JPL's Wireless Communication Reference Website

Chapter: Data Networks. Section: Random Access

Conflict Avoiding Codes: Protocol Sequences

With contributions by James Massey, Boris Tsybakov and Jos Weber

Random Access schemes dynamically assign radio resources to a large set of users, each with relatively bursty traffic. Conflict-avoiding codes can act as protocol sequences for successful transmission over a collision (random-access) channel without feedback. Such codes guarantee for a certain user the successful transmission of a single packet, despite other users attempting to transmit packets. In contrast to TDMA multiple access, users are unaware of each other's synchronization of attempts.

Formulation of the problem

The time axis is partitioned into slots. The users know the slot boundaries but are otherwise unsynchronized. If in a particular slot none of the users are sending a packet, then the channel output in that slot is the silence symbol. If exactly one user is sending a packet in a particular slot, then the channel output in that slot is this packet value. If two or more users are sending packets in a particular slot, then the channel output in that slot is the collision symbol. Each user has a protocol sequence, which is a binary sequence of length L that controls his sending of packets within its active period. These sequences should be designed in such a way that for each active user the successful transmission of at least S packets is guaranteed within an active period of L slots. typically S = 1. The set of the protocol sequences is called a conflict-avoiding code with parameters

M (size of the code, number of potential users),

N (length of the code),

K (maximum number of simultaneously active users), and

S (number of successful packets).

Important results on the collision channel without feedback and conflict-avoiding codes have been presented in [1]-[6].


ALOHA, CSMA, or polling are methods to collect data from a large set of wireless terminals. These are typically considered and used for systems collecting road traffic data from cars on a freeway network, power consumption data from meters in house holds, return signals in an interactive television network, etc. However all these solutions require a feedback channel. Protocol sequences can work without a return channel.

Listen to Jim Massey presenting the concept of protocols sequences.
Protocol sequences describe whether or not time slots are occupied with user data. For instance two users have the sequences 1100 and 1010, respectively.

This will lead to one collision, one idle slot and two successful transmissions per frame, no matter what the relative synchronization offset is.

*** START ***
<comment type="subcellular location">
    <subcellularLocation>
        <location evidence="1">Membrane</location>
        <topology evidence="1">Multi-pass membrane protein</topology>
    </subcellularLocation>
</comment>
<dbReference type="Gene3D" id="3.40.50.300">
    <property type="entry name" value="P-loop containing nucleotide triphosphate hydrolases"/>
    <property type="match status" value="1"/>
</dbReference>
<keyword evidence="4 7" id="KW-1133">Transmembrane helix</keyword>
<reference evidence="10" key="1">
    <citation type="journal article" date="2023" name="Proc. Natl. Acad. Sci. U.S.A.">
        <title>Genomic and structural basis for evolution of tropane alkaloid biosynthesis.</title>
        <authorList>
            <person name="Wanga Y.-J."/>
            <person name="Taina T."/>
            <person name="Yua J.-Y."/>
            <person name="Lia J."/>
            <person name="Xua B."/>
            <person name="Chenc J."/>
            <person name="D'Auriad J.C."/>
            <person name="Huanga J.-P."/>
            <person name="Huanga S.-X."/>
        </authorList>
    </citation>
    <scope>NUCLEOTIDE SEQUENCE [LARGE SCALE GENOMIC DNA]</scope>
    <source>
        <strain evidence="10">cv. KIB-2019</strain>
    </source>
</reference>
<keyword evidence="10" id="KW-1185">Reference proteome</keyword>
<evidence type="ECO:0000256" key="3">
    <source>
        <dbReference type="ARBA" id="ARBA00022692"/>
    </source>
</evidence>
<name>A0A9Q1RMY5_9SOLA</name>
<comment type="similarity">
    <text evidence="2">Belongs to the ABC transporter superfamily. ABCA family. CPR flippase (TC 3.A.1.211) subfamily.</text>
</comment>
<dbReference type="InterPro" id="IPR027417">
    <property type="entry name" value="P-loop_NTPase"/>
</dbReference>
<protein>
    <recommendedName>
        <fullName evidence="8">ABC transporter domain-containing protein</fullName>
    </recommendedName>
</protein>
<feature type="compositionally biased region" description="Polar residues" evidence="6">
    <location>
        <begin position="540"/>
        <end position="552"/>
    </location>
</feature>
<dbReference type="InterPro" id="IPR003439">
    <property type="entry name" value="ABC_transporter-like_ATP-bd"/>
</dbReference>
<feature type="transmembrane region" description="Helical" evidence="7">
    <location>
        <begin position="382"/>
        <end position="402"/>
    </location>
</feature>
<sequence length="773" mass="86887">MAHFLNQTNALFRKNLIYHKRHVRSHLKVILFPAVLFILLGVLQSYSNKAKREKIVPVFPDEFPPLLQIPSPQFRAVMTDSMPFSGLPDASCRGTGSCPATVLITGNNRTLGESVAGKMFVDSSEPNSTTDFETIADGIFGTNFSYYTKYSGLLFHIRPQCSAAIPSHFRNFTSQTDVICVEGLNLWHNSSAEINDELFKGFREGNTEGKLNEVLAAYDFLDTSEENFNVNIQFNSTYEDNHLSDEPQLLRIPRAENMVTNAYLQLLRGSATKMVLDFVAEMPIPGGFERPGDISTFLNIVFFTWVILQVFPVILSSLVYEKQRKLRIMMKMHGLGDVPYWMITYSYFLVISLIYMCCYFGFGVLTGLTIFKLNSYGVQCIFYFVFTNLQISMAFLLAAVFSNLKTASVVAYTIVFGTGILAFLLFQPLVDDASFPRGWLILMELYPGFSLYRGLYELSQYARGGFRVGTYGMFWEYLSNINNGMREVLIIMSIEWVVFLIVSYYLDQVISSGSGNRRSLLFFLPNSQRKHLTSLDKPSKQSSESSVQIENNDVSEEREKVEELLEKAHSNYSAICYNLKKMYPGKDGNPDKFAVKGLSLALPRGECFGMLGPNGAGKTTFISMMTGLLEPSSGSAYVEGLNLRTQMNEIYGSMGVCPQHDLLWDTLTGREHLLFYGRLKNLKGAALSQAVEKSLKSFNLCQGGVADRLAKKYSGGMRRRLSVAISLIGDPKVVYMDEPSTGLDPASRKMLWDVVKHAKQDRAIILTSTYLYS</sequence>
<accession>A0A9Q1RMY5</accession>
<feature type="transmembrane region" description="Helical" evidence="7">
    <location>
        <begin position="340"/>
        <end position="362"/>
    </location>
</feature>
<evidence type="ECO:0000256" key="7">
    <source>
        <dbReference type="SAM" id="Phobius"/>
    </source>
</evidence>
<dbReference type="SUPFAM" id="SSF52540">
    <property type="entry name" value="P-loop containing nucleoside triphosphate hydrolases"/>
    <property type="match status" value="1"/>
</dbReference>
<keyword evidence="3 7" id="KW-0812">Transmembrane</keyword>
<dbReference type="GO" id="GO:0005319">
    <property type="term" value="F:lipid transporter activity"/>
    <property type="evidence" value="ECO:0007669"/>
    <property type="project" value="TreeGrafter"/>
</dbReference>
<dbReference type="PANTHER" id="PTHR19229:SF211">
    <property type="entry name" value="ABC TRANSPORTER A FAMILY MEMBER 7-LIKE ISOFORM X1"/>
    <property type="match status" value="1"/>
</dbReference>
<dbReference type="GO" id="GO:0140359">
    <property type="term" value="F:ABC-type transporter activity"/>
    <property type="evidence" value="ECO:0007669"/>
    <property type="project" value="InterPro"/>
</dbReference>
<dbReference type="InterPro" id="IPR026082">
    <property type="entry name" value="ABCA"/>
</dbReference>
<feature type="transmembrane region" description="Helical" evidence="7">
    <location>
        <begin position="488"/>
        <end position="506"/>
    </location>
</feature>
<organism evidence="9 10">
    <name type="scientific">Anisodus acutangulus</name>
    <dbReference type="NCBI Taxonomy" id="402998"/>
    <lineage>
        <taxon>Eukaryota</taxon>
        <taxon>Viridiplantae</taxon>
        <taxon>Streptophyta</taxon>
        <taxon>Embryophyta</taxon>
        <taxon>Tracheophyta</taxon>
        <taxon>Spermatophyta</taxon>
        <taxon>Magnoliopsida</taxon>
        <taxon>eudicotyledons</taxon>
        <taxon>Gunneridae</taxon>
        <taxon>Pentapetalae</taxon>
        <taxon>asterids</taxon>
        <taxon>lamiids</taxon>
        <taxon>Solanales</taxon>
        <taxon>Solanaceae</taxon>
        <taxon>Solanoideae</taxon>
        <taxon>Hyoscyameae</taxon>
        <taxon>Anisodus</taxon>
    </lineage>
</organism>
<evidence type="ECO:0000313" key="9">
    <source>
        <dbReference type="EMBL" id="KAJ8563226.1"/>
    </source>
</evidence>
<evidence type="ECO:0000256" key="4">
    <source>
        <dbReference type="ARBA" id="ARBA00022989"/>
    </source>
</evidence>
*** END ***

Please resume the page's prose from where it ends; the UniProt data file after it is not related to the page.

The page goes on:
The throughput for N=2 users is
For many users, the protocol sequences theoretically have the same throughput as slotted ALOHA.

However, the length of the sequence becomes very large.

Further Work

As an extension of this concept, Jos Weber and Boris Tsybakov considered codes which can act as the set of protocol sequences for the M possible users of the collision channel without feedback, when it is assumed that at most K users are actively using the channel at any given time. Their approach is somewhat different: a user session consists of an active period of L time slots, followed by an inactive period of L-1 time slots. The user can begin his next session at any time after the end of his previous session. It is assumed that any active period of any user can have full or partial time intersections with at most K-1 active periods generated by other users. During an active period, the user transmits the packet in each time slot for which the corresponding entry in his protocol sequence equals one and is silent otherwise. During his inactive period, the user is also silent. In order to guarantee at least one successful packet transmission for this user, under the assumption that at most K-1 other sessions are going on during each time slot in the active period of the session, the protocol sequences should satisfy specific properties. The information transmission rate that can be achieved in the described system is R = K/(2L-1).


[1] N.Q. A, L. Györfi, and J.L. Massey, "Constructions of Binary Constant-Weight Cyclic Codes and Cyclically Permutable Codes", IEEE Transactions on Information Theory, vol. 38, no. 3, pp. 940-949, May 1992.

[2] L.A. Bassalygo and M.S. Pinsker,"Limited Multiple-Access of a Nonsynchronous Channel", (in Russian), Probl. Inform. Transmission, vol. XIX, no. 4, pp. 92-96, 1983.

[3] L. Györfi and I. Vajda, "Constructions of Protocol Sequences for Multiple Access Collision Channel without Feedback", IEEE Transactions on Information Theory, vol. 39, no. 5, pp. 1762-1765, September 1993.

[4] J.L. Massey and P. Mathys, "The Collision Channel without Feedback", IEEE Transactions on Information Theory, vol. 31, no. 2, pp. 192-204, March 1985.

[5] P. Mathys, "A Class of Codes for a T Active Users out of N Multiple-Access Communication System", IEEE Transactions on Information Theory, vol. 36, no. 6, pp. 1206-1219, November 1990.

[6] B.S. Tsybakov and N.B. Likhanov, "Packet Communication on a Channel without Feedback", Probl. Inform. Transmission, vol. XIX, no. 2, pp. 69-84 (in original Russian version), pp. 147-161 (in English translation), 1983.

[7] E. Sperner,"Ein Satz über Untermengen einer endlichen Menge", (in German), Math. Zeitschrift, vol. 27, pp. 544-548, 1928.

JPL's Wireless Communication Reference Website © 1997.